November 30, 2019
Dear Family & Friends:
The Mississippi River trip was the adventure of a lifetime. The journey lasted 115 days, starting on July 26, 2019 at the source of the River at Lake Itasca, Minnesota and ending on November 17, 2019 at the Gulf of Mexico. At least 20 of these days were “zero days” when I pulled off the Big Muddy to visit family & friends, explore the fabulous cities and towns along the River and meet the wonderful and friendly people who populate these cities and towns. One of the reasons I chose a solo journey was that it gave me the freedom to enjoy these zero days.
I was not prepared for the trials and tribulations that I encountered on this 2,300 mile journey down one of the greatest rivers on the planet. Every day presented a new challenge that had to be overcome, with no experience base to assist me in considering and evaluating options. Before beginning this journey, I had not even sat in a canoe. Some of those challenges were terrifying. It is probably a good thing I was not forewarned about the specifics, as this might have ended the trip before it began. At the very least, it would have added to my stress level and detracted from the overwhelming joy I experienced on the River.
In this report, I was hoping to draw some comparisons to the mountain trips I have enjoyed over the past 18 years. This was not possible because the adventures are so different. However, the lessons I learned from the mountains helped get me through the tough times I experienced on the Mighty Mississippi. See “Lessons Learned from the Mountains.” Most especially, I knew I had to stay calm, carefully evaluate options, pray diligently, trust in the Lord and give thanks for deliverance. In the end, this strategy worked perfectly, as it always does.
The trip was never just about enjoying the sights and sounds of the River. The views were spectacular, especially in the Upper Mississippi. But, they did not change much from beginning to end. For most of the trip, I saw the bow of my canoe, the River all around me and the shore lined with beautiful trees and foliage. I saw deer, eagles, herons, ducks, geese, turtles, feral hogs, raccoons, snakes and even an adolescent alligator. I never saw bears, foxes, coyotes, muskrats, bobcats, otters, wild dogs or beavers, although I dragged my canoe over many beaver dams.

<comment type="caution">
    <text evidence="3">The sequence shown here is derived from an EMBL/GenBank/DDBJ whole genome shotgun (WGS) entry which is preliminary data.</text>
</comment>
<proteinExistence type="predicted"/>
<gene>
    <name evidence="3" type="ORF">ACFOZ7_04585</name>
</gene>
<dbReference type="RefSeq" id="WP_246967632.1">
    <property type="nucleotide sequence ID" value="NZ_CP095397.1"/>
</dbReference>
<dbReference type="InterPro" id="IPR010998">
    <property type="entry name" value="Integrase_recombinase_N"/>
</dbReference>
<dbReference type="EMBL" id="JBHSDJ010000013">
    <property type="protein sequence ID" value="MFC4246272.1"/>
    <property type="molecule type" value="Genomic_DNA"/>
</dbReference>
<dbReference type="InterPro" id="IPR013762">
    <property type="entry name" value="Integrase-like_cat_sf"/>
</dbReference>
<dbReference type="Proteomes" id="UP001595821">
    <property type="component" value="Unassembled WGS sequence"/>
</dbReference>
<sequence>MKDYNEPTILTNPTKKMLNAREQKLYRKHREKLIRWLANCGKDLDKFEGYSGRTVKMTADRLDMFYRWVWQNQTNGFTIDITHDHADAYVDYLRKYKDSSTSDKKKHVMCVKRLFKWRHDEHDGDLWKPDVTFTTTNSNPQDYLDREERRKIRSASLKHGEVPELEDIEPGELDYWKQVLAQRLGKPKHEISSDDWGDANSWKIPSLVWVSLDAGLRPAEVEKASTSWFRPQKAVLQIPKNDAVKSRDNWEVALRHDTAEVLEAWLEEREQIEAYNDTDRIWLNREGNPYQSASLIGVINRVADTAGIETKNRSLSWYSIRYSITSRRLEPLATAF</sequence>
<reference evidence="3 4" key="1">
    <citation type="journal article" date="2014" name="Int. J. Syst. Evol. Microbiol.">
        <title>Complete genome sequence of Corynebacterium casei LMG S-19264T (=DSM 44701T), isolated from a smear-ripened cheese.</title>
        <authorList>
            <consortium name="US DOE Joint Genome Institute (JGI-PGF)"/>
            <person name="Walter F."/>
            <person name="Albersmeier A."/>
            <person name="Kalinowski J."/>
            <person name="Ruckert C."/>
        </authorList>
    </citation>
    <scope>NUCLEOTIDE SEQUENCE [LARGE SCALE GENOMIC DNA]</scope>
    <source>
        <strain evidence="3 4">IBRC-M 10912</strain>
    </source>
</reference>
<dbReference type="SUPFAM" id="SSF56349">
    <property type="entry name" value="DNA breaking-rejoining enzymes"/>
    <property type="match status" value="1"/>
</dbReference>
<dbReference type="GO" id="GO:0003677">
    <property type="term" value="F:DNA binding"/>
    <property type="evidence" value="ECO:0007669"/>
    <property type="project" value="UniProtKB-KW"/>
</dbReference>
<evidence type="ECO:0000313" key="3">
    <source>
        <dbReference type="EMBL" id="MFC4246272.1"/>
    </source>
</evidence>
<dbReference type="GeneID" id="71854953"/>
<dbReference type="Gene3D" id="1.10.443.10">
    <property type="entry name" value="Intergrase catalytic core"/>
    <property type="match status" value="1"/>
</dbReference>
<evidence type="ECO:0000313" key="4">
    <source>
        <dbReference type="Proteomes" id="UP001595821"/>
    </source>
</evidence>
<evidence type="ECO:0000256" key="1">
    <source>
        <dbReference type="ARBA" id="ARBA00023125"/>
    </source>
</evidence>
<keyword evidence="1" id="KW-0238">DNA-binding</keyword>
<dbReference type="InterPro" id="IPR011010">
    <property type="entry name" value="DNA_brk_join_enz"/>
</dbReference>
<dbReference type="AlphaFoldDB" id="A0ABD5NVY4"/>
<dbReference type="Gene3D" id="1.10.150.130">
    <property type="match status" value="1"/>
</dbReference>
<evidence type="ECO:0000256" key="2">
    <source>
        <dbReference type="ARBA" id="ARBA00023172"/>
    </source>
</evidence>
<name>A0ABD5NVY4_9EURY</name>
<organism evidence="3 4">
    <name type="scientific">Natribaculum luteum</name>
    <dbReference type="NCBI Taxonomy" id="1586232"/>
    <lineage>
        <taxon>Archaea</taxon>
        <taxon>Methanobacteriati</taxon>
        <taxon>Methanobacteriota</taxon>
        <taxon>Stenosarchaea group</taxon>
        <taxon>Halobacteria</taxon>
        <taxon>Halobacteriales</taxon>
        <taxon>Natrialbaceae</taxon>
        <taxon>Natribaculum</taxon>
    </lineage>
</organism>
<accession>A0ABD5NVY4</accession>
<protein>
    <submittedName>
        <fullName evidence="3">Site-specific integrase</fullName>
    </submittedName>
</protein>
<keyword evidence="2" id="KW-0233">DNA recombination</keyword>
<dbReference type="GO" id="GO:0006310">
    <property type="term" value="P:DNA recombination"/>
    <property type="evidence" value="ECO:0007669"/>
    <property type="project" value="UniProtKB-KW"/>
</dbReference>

As I progressed further south, especially below St. Francisville, Louisiana, the River widened considerably and the trees and vegetation gave way to heavy industrial sites, with smoke belching from smokestacks and wastewater spilling into the River. At the same time, the River traffic increased substantially, and my focus turned to avoiding towboats pushing barges, tugboats positioning barges in front of towboats, paddleboats and giant ocean-going ships plowing their way up and down the River. When these vessels passed, I had to negotiate my way up, over, around and through turbulent water and giant waves trying to throw me into the rocks.
What I enjoyed most were the people I met who live in the cities and towns along the River. They were so interested in my journey and promised to track my progress through my blog and keep me in their thoughts and prayers. Many of them invited me into their homes, provided tours of their cities and even gave me the keys to their cars. Newspapers in Bemidji and Wabasha ran stories of my trip and I participated in a podcast hosted by my taxi driver in Vicksburg. I was overwhelmed by this Midwestern and Southern hospitality. It is impossible to complete a trip like this and not return with renewed hope in the essential goodness of humankind. I was also eager to stop in the towns and cities along the River and learn about the rich history of these venues. I hope some of that history came through in my reports and will inspire you to see for yourself. My reunions with family in Memphis and New Orleans were the highlight of the trip.